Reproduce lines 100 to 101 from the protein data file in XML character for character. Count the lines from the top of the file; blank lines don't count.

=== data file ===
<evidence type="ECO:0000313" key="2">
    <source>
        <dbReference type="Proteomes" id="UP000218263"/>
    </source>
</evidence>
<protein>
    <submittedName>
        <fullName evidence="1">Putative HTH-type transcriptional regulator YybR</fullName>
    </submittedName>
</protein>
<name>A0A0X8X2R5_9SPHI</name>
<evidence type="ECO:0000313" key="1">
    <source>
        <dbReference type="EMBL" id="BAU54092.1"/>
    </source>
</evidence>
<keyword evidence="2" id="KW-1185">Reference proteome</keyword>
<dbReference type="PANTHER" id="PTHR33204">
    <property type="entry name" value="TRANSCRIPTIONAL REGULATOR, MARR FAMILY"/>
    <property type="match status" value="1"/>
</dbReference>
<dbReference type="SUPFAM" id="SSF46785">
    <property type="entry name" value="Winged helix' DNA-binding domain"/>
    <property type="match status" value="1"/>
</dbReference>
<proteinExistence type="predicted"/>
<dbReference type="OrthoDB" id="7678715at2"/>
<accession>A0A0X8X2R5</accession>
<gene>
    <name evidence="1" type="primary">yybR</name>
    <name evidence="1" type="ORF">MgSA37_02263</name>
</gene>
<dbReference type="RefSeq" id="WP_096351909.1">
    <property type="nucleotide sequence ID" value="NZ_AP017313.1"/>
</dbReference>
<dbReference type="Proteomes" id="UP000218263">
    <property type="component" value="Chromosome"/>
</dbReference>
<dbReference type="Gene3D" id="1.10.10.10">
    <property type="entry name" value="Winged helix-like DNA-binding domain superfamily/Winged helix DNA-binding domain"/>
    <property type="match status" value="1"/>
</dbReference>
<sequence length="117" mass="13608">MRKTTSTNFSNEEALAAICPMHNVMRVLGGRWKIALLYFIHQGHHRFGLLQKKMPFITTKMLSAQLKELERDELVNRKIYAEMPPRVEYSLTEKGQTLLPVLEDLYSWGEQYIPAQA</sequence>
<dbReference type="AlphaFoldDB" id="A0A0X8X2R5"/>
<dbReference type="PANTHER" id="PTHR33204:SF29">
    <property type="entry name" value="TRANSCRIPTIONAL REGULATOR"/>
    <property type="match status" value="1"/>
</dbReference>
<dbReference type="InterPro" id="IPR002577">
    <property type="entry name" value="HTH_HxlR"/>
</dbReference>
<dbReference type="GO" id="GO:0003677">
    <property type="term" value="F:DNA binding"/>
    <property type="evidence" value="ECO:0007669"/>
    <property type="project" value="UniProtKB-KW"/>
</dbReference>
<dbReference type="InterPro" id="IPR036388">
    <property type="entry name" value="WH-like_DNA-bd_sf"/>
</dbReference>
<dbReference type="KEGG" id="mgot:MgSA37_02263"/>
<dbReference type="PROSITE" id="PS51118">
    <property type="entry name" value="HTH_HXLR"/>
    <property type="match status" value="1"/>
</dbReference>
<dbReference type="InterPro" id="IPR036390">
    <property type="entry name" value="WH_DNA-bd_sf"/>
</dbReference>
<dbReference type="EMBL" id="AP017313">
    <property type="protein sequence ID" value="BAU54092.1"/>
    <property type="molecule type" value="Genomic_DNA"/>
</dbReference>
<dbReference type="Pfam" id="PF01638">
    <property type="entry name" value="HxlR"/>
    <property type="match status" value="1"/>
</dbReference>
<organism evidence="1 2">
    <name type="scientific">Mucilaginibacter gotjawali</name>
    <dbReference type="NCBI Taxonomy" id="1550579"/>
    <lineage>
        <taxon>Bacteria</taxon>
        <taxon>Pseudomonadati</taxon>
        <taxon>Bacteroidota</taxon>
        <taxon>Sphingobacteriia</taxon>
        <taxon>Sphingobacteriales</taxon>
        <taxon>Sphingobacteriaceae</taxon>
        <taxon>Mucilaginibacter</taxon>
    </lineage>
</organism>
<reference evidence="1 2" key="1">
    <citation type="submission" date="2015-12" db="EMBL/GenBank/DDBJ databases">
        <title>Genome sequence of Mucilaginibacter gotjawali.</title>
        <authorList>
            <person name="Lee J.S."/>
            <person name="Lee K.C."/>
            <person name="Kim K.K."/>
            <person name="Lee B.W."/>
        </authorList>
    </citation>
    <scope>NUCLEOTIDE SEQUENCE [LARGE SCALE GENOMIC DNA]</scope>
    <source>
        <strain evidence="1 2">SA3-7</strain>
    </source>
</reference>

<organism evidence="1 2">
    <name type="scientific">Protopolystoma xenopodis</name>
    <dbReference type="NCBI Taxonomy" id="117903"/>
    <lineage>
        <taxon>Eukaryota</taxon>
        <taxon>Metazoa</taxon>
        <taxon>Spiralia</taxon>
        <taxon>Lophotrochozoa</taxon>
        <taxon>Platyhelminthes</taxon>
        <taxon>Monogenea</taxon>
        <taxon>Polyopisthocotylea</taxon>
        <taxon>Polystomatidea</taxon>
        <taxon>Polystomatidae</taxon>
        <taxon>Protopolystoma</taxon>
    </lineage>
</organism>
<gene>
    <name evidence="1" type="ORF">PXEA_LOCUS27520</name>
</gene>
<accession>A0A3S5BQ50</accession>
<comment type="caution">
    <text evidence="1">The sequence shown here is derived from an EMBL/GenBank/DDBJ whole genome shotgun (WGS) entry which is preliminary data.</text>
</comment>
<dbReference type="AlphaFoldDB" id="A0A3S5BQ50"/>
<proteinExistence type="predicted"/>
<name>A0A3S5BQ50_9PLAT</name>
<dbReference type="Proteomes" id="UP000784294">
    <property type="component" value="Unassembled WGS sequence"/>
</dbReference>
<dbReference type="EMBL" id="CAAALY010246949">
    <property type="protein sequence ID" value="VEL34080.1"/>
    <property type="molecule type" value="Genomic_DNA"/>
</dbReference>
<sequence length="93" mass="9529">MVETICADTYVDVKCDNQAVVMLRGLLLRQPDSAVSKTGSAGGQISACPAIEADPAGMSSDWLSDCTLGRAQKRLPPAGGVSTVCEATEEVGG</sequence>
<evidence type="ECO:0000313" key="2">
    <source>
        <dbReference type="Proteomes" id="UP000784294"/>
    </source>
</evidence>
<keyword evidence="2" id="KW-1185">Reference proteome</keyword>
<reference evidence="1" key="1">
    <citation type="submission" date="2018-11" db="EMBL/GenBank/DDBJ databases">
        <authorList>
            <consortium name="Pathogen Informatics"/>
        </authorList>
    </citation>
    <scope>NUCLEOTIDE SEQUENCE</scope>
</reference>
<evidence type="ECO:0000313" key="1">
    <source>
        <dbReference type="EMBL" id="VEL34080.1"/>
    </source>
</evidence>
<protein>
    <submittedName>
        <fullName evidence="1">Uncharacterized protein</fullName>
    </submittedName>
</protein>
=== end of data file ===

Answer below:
    <source>
        <strain evidence="1 2">SA3-7</strain>